We were hiking once just outside Anchorage, Alaska, skirting the Chugach Mountains as we circled a valley in the early afternoon. From the woods on our far side, we heard one, and then two and froze: Wolves. They sounded like 10 now in their ragged harmony – and very close. We crept out.
We could hear the howls but we could not see a wolf. Wittingly or not, they were using the valley’s acoustics to send a message. We walked cautiously up the trail when we saw one wolf, then two more, come out and sit on a hillside a quarter-mile away. They howled again: It had been just three making that music, but they had the trick of making themselves sound like a mighty host. Since we were going on our way, they revealed themselves. Wolves are canny.
We heard a story once related by a gunner for the state of Alaska. He and a pilot had flushed a pack of wolves. As the wolves broke into the clear, he shot them one by one. When they landed, they discovered the lead wolf, likely the alpha, was so old she scarcely had teeth. How could she lead the hunt? Could her pack have kept her fed because she had the wisdom of other hunts? Wolves can be sophisticated.
When gray wolves were reintroduced in Yellowstone, 25 years ago this month, brought down 1,000 miles from Alberta, they were put in oval chain-link enclosures about an acre in diameter. When the gates were opened, to 18 million acres of wild lands and elk, the wolves did not stir for some time. They thought it was a human trick. Wolves are farseeing.
On Dec. 10, the Rocky Mountain Wolf Action Fund announced it submitted more than 211,000 signatures to the Colorado Secretary of State to place the reintroduction of wolves on the 2020 state ballot, vastly exceeding the 124,000-signature threshold. The proposition was quickly certified.
If voters pass it, it would mark the first time Coloradans voted to reintroduce any animal.
For Front Range voters, who could carry the day almost alone, it will have something of the appeal of a Jurassic Park on the Western Slope. For the wolves, it could re-establish a Rocky Mountain corridor from Canada to Mexico, one they crossed until their last pups were poisoned more than 70 years ago. For some ranchers in their paths, it is one more bad idea backed by California money – the Rocky Mountain Wolf Action Fund raised nearly $614,000 as of Oct. 15 of which about $264,000 came from one California charity, Tides.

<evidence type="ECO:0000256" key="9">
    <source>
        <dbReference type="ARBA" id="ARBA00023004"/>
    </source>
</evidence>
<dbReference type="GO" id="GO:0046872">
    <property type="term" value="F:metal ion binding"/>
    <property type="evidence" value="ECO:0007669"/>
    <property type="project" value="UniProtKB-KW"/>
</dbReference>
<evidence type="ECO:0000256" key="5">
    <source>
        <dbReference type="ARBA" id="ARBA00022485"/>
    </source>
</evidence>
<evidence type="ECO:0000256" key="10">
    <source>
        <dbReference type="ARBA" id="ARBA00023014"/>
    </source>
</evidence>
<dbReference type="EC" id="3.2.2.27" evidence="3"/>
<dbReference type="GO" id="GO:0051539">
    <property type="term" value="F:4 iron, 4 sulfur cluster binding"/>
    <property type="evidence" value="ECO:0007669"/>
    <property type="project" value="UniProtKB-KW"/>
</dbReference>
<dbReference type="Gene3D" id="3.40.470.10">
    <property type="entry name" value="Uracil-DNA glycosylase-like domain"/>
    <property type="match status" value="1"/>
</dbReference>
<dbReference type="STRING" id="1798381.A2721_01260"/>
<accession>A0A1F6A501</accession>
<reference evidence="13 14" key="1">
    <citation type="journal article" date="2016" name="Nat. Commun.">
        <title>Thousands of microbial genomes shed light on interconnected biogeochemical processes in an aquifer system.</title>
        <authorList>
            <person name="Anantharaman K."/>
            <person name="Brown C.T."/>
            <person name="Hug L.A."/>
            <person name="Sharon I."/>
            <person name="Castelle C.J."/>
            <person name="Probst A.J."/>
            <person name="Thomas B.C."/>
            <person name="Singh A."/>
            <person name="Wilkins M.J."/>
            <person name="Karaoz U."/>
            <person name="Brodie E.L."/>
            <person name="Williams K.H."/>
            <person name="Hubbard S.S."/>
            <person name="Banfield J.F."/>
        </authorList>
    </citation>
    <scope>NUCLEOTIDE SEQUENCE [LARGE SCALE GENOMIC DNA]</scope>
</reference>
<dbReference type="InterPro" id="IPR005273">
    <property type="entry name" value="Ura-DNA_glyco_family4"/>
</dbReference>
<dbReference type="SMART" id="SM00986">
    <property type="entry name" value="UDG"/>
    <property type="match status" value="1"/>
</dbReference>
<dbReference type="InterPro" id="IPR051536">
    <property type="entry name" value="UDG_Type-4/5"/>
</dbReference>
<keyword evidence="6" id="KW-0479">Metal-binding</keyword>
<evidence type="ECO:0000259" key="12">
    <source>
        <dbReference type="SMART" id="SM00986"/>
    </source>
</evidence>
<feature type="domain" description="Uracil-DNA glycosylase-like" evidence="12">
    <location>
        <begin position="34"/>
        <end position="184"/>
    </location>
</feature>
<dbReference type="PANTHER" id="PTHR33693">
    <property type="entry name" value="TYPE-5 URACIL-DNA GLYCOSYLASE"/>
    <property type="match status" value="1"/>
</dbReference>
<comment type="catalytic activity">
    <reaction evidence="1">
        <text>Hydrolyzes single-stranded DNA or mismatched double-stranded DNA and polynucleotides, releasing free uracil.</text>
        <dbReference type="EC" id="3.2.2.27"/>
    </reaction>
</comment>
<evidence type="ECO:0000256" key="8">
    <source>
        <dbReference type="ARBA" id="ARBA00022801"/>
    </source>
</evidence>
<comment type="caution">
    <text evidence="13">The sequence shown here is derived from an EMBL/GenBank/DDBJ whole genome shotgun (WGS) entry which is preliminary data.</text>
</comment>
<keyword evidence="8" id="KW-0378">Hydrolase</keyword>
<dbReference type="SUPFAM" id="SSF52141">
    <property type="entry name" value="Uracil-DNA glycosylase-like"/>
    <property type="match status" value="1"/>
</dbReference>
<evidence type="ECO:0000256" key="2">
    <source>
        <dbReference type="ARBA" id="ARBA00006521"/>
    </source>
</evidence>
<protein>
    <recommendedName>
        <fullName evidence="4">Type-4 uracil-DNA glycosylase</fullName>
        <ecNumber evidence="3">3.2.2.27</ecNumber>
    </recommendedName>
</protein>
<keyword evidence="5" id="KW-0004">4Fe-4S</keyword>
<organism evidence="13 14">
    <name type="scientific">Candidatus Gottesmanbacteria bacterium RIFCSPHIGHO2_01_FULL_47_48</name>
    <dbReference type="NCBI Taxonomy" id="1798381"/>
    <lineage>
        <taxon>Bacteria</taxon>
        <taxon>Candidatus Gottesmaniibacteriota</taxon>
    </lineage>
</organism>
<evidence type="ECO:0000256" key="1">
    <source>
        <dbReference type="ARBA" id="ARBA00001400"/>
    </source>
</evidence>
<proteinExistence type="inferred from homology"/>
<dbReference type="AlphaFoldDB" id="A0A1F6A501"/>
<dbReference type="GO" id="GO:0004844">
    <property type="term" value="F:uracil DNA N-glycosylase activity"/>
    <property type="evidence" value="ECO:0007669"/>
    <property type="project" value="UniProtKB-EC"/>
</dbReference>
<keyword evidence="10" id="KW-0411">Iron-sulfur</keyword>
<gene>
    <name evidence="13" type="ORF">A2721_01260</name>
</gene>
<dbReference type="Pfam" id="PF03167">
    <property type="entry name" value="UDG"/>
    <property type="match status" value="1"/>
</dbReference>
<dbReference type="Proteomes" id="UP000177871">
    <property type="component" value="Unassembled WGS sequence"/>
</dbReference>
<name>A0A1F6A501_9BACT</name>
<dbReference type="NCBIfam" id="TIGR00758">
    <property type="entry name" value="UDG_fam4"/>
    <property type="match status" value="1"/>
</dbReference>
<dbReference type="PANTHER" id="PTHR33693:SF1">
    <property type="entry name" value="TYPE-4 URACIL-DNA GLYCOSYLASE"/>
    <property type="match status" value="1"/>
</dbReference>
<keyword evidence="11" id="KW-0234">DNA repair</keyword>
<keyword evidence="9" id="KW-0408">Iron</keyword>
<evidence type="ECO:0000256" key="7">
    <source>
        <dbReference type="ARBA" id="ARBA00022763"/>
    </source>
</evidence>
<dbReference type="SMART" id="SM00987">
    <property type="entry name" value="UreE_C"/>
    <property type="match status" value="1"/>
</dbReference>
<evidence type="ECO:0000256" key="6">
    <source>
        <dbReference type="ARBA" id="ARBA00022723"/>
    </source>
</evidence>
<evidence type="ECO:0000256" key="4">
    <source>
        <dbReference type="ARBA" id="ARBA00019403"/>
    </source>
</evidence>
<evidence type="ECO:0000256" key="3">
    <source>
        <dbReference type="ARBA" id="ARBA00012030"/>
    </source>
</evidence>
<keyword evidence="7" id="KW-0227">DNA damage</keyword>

If this is done, there will be some cattle predation; not a lot, necessarily, but at least some. For landowners, it could seem like one more stroke against them by governments more interested in the views of people who live in cities and suburbs and cannot tell nature from Disney, and they will not be wrong. But there is more to the story just as there is more to wolves.
The anxiety and delirium around returning wolves are misplaced. Wolves are good for a restored ecosystem and even essential but their reintroduction is not by itself going to work miracles. And when we talk about putting apex predators back in an ecosystem, back to when? Before wild lands were replaced with high pasture, where a wolf today will find its enemy as well as an easy meal? That is what it means to do this over the objections of people with livestock. If you want to return wolves, get them on board.
There are people who work to minimize human-predator conflicts, like the group People and Carnivores. They can help.
It will be tricky – but humans are good with stuff like that.